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July 23, 2018 2:32 pm

Iran Dissidents Greet Pompeo Speech With Renewed Calls for Overthrow of Tehran Regime

avatar by Ben Cohen

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People protest in Tehran, Iran, Dec. 30, 2017, in this picture obtained from social media. Photo: Reuters.

Thousands of opponents of Iran’s Islamist regime have taken to social media in reaction to US Secretary of State Mike Pompeo’s speech on Sunday declaring solidarity with the Iranian people.

Pompeo told an audience at the Ronald Reagan Presidential Foundation and Library in Simi Valley, CA., that in the light of recent anti-regime protests, along with “forty years of regime tyranny, I have a message for the people of Iran.”

Pompeo continued: “The United States hears you; the United States supports you; the United States is with you.”

One Twitter user inside Iran responded by telling Pompeo, “We have a rich country and we are poor, we have tourist attractions and we are isolated.”

“We are peaceful but we live under the shadow of war,” the tweet continued. “We are not hostile to other countries, yet we are under sanctions. And finally, we do not have what we should have, and we do have what we should not have.”

The tweet concluded: “The cause of all these troubles is the Islamic Republic.”

Data gathered on Monday by Algemeiner contributor Kaveh Taheri — a former political prisoner in Iran now living in Turkey with refugee status — showed that at least 460,000 tweets carrying the hashtag #IslamicRegimeMustGo were posted in the hours following Pompeo’s speech. Most of the tweets were written in Farsi, and came from users inside Iran, Taheri said.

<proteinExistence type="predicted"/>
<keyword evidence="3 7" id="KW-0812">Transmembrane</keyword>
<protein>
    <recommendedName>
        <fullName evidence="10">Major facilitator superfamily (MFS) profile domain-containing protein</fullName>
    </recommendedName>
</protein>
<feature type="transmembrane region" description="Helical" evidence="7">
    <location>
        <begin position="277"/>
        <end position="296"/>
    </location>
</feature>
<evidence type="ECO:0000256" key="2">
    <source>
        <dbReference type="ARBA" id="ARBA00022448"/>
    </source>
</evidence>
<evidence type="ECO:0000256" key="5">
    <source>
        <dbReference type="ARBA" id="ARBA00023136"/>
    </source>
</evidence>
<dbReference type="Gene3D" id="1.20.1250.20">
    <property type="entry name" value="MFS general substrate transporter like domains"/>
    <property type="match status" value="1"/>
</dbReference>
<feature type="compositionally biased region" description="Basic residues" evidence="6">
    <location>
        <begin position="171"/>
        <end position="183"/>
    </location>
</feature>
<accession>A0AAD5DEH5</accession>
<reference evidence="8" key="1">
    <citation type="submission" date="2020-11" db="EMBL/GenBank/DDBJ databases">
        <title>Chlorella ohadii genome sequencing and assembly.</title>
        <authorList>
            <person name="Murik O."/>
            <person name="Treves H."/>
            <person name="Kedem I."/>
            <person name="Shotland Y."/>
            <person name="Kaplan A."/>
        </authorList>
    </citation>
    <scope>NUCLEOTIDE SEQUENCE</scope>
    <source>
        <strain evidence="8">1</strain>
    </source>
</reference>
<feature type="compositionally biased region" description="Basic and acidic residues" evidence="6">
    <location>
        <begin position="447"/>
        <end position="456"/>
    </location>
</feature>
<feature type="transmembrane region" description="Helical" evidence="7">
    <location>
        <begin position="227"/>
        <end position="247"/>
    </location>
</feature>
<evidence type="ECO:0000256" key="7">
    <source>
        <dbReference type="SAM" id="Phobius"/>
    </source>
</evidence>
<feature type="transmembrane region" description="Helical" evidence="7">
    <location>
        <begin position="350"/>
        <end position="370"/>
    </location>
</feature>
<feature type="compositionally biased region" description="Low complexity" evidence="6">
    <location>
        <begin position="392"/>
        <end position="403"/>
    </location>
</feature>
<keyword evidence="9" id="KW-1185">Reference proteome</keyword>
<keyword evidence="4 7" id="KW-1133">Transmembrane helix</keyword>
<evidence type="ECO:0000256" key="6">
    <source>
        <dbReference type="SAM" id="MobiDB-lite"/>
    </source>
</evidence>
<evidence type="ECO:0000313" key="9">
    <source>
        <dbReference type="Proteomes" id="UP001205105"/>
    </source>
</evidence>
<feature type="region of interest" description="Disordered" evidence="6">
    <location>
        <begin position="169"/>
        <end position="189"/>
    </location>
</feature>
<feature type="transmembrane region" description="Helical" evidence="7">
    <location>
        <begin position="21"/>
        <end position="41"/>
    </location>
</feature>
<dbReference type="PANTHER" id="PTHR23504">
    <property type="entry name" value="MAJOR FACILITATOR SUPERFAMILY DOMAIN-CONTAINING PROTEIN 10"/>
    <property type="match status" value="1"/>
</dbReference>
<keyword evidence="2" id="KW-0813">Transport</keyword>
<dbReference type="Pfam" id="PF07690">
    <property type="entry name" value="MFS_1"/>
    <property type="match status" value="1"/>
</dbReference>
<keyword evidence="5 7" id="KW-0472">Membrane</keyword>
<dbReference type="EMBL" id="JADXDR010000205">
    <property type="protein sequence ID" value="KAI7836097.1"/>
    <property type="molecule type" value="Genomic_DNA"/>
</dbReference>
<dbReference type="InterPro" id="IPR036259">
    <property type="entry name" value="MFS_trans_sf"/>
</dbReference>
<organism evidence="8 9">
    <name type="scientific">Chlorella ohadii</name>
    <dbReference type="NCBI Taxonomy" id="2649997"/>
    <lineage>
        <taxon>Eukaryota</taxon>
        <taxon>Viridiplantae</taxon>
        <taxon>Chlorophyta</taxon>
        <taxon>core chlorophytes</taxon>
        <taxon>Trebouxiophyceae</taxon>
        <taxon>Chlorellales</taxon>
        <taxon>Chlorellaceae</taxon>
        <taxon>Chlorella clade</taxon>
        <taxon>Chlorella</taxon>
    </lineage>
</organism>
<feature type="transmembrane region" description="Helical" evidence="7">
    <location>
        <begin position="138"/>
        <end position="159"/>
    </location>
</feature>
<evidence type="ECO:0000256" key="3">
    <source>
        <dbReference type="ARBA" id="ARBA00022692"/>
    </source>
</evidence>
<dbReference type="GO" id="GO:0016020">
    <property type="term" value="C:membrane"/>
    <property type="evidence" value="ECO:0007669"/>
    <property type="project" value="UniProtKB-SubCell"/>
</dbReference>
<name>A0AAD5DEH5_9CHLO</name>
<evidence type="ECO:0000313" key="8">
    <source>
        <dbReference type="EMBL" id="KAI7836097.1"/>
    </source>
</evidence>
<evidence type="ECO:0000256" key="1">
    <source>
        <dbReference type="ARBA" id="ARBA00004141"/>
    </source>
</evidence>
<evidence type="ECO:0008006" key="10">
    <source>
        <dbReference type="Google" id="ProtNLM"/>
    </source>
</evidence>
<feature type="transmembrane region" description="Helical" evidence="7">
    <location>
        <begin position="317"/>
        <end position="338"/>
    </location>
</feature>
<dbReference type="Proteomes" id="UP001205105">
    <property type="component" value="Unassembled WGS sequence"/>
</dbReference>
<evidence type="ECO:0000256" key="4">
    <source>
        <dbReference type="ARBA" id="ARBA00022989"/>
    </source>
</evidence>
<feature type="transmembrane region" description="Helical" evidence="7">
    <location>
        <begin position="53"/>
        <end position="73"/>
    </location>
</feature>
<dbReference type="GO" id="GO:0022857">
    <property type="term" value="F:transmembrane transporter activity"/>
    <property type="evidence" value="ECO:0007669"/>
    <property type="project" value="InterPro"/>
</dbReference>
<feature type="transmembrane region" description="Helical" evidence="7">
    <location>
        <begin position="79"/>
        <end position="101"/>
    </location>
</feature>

Many of the tweets referenced Pompeo’s observation that “the level of corruption and wealth among Iranian leaders shows that Iran is run by something that resembles the mafia more than a government.”

“When we say #IslamicRegimeMustGo, we mean all Mullahs, their relatives, their lobbyists and apologists, kleptocrats must go,” declared one Twitter user. “We only can rebuild our country and breathe if all those bloodsuckers go.”

Several tweets openly demanded regime change. “The regime of the Islamic Republic has proved in these years that it is not reformable, so there is no other way but regime change,” one user asserted.

During his speech, Pompeo argued that the “regime’s decision to prioritize an ideological agenda over the welfare of the Iranian people has put Iran into a long-term economic tailspin.”

“During the time of the [2015] nuclear deal, Iran’s increased oil revenues could have gone to improving the lives of the Iranian people,” the secretary of state said. “Instead they went to terrorists, dictators, and proxy militias. Today, thanks to regime subsidies, the average Hezbollah combatant makes two to three times what an Iranian firefighter makes on the streets of Iran.”

Pompeo added that “a third of Iranian youth are unemployed, and a third of Iranians now live below the poverty line.”

Pompeo’s comments in California left little doubt that he personally regarded the Tehran regime as beyond reform. Yet he did hold out the prospects of  bilateral talks nonetheless, and stopped short of calling for regime change.

“Our hope is that ultimately the regime will make meaningful changes in its behavior both inside of Iran and globally,” Pompeo said. “As President Trump has said, we’re willing to talk with the regime in Iran, but relief from American pressure will come only when we see tangible, demonstrated, and sustained shifts in Tehran’s policies.”

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